The FEC will undertake an intervention assessment of the capacity and capability of the governance and leadership team to “deliver rapid and sustainable improvement”. The FEC will consider recommendations such as: changes to governance and/or leadership; conditions or restrictions on funding; new or revisions to existing recovery plans, curriculum reviews and quality improvement plans; further activity to determine the most appropriate way forward that is in the best interest of local learners and employers - this could take the form of escalation into consideration of restructure or exit; and placing the college into Supervised College Status.

Where support and intervention are not enough a “structural solution” will be required. This could be: a restructure of the existing institution; a merger with another institution; the disaggregation of the existing institution, which could result in a smaller core institution; and/or the complete dissolution of the board/closure. The policy states that colleges should consult with their ESFA case manager on potential options and should also ensure suitable professional advice, such as financial due diligence, business change support, estates advice and legal advice, is received on all major decisions.

The policy also sets out a number of tools that might assist with assessing the options which might include an Independent Business Review, a Structure and Prospects Appraisal and/or a FEC local provision review.

Emergency funding can be provided where a college is otherwise likely to run out of money but this will only be provided for the time it takes to make a decision on the future of the college, and will be the minimum to keep the college solvent during that period. Funding may also be available to support the restructuring of a college or changes to a college’s provision or operations. This will be considered on a case by case basis and is provided in exceptional circumstances and at the DfE’s discretion.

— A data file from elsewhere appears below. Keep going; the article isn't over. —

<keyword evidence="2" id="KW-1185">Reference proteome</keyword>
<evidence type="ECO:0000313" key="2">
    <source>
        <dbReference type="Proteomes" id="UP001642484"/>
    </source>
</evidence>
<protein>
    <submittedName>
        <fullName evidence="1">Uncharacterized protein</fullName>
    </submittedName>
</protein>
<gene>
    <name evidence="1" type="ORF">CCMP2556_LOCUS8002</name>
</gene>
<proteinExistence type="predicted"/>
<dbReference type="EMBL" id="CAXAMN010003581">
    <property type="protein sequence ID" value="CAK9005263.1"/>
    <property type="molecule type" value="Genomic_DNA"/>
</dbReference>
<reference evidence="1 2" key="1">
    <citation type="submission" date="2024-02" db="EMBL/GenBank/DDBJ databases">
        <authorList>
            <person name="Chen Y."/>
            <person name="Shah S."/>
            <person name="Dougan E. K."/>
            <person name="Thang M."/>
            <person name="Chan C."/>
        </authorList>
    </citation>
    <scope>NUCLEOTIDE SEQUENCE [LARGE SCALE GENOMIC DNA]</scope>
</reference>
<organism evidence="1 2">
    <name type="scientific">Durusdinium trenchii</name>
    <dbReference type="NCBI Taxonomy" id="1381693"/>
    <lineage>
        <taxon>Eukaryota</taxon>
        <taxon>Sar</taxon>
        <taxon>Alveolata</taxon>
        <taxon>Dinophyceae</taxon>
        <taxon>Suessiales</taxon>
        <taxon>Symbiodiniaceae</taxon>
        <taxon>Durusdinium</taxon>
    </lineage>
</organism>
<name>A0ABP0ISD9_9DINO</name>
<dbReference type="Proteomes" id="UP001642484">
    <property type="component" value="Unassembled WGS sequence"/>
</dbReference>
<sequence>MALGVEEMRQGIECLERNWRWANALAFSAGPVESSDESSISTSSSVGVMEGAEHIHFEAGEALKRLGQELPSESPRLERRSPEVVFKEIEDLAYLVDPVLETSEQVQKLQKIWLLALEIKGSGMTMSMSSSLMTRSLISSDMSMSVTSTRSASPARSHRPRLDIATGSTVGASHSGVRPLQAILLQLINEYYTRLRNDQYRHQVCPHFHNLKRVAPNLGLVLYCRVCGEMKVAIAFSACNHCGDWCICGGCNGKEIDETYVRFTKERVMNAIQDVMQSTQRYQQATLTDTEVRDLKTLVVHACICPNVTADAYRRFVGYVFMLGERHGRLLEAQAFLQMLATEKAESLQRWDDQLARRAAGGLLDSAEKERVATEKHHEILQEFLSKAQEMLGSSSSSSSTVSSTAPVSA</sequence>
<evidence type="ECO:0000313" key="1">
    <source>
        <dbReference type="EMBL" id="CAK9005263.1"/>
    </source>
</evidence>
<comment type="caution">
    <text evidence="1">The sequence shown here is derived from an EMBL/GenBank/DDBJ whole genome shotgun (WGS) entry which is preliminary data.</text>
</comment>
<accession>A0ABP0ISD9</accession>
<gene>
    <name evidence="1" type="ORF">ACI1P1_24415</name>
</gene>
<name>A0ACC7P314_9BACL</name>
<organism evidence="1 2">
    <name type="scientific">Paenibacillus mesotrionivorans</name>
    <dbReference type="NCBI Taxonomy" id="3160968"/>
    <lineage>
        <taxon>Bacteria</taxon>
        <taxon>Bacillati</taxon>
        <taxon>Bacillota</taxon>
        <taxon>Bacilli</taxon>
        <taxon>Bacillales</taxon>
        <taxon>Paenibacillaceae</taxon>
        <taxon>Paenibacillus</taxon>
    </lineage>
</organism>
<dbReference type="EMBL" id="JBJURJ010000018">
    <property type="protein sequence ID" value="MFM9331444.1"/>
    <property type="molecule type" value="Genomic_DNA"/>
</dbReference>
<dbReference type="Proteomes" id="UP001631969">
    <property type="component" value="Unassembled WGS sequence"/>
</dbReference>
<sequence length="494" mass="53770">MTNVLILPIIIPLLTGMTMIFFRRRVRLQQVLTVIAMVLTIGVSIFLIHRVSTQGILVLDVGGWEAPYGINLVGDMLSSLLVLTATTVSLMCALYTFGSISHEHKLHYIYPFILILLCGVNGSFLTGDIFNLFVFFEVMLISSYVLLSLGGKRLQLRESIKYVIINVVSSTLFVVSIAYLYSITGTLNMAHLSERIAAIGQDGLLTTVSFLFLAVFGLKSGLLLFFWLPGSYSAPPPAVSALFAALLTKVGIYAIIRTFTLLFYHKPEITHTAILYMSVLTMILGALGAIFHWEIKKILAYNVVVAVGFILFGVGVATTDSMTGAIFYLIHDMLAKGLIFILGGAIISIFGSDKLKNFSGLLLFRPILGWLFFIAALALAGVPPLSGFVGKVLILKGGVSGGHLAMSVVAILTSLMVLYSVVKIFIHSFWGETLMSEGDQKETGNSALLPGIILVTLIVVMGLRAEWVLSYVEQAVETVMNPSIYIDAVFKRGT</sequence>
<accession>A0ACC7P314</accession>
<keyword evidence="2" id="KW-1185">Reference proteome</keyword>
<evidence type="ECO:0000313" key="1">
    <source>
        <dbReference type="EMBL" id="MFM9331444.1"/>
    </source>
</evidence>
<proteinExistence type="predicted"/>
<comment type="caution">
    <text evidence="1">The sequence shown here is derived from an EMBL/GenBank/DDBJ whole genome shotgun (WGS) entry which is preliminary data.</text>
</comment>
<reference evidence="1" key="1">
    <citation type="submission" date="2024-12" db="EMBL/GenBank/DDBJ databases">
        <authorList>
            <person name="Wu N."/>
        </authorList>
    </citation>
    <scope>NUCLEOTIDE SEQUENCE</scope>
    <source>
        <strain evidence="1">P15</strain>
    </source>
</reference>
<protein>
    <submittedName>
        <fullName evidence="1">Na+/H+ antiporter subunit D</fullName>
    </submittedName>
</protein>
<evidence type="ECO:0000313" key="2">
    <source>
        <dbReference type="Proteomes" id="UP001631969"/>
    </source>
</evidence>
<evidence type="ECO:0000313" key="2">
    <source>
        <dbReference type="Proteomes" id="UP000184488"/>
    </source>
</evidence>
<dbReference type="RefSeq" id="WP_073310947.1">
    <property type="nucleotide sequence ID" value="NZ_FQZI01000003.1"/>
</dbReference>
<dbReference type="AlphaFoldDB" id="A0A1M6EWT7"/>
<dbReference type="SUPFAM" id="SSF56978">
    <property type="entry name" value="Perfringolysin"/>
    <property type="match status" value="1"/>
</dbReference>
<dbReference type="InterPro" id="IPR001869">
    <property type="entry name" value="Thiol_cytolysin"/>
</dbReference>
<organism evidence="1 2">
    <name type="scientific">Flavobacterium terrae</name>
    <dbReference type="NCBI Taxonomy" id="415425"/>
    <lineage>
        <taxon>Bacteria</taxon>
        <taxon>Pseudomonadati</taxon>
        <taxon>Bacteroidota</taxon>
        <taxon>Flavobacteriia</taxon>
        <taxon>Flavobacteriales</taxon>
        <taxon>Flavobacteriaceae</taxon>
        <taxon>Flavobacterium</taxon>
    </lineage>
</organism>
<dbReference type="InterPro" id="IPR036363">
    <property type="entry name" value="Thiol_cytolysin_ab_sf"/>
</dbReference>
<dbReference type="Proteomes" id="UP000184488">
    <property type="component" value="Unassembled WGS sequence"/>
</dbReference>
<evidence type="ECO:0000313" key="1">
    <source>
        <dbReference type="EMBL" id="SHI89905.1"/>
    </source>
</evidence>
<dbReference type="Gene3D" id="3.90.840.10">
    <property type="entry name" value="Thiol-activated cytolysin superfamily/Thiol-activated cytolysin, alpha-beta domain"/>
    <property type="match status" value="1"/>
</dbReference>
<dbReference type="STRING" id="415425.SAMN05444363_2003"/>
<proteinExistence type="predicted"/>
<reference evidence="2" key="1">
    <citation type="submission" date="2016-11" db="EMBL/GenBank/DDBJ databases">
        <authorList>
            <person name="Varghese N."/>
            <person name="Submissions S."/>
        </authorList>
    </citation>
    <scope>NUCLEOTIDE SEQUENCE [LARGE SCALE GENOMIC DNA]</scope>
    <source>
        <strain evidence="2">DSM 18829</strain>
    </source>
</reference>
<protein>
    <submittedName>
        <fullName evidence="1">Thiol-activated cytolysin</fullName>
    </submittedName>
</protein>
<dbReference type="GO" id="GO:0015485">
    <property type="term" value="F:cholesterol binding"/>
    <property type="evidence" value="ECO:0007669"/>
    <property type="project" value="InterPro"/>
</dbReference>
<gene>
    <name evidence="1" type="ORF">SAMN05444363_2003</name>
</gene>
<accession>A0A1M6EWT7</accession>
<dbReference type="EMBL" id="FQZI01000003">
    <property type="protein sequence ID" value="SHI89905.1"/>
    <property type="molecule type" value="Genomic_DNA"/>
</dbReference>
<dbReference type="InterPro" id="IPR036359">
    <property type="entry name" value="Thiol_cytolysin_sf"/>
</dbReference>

The Secretary of State continues to have powers under sections 56A and 56E of the Further and Higher Education Act 1992, in appropriate circumstances, to remove all or any of the members of the governing body; appoint new members if there are vacancies (however arising); and/or give directions to the college related to the exercise of its powers and performance of its duties.

Having reminded colleges of the relevant provisions of the new regime and the DfE’s previously published guidance the policy document goes on to state that the aim is to lower the risk of a college entering insolvency through early identification of issues and taking appropriate action early to enable a turnaround where possible. The document also points out, however, that Governors have duties as charity trustees to ensure the good financial management of college corporations and that these are all the more important in the event that a college corporation encounters financial difficulty that could result in insolvency.


Our assessment of the new regime is that financial awareness will be paramount. The emphasis on monthly monitoring of cash flows should be taken seriously. The FECs office has also flagged the need for financial forecasting to be realistic rather than aspirational with any hint of the latter being likely to trigger intervention processes.

Author: Ben Wood, Partner at Eversheds Sutherland LLP. Eversheds Sutherland are a supplier on a number of lots for the Legal Services framework

This document is for informational purposes only and does not constitute legal advice. It is recommended that specific professional advice is sought before acting on any of the information given.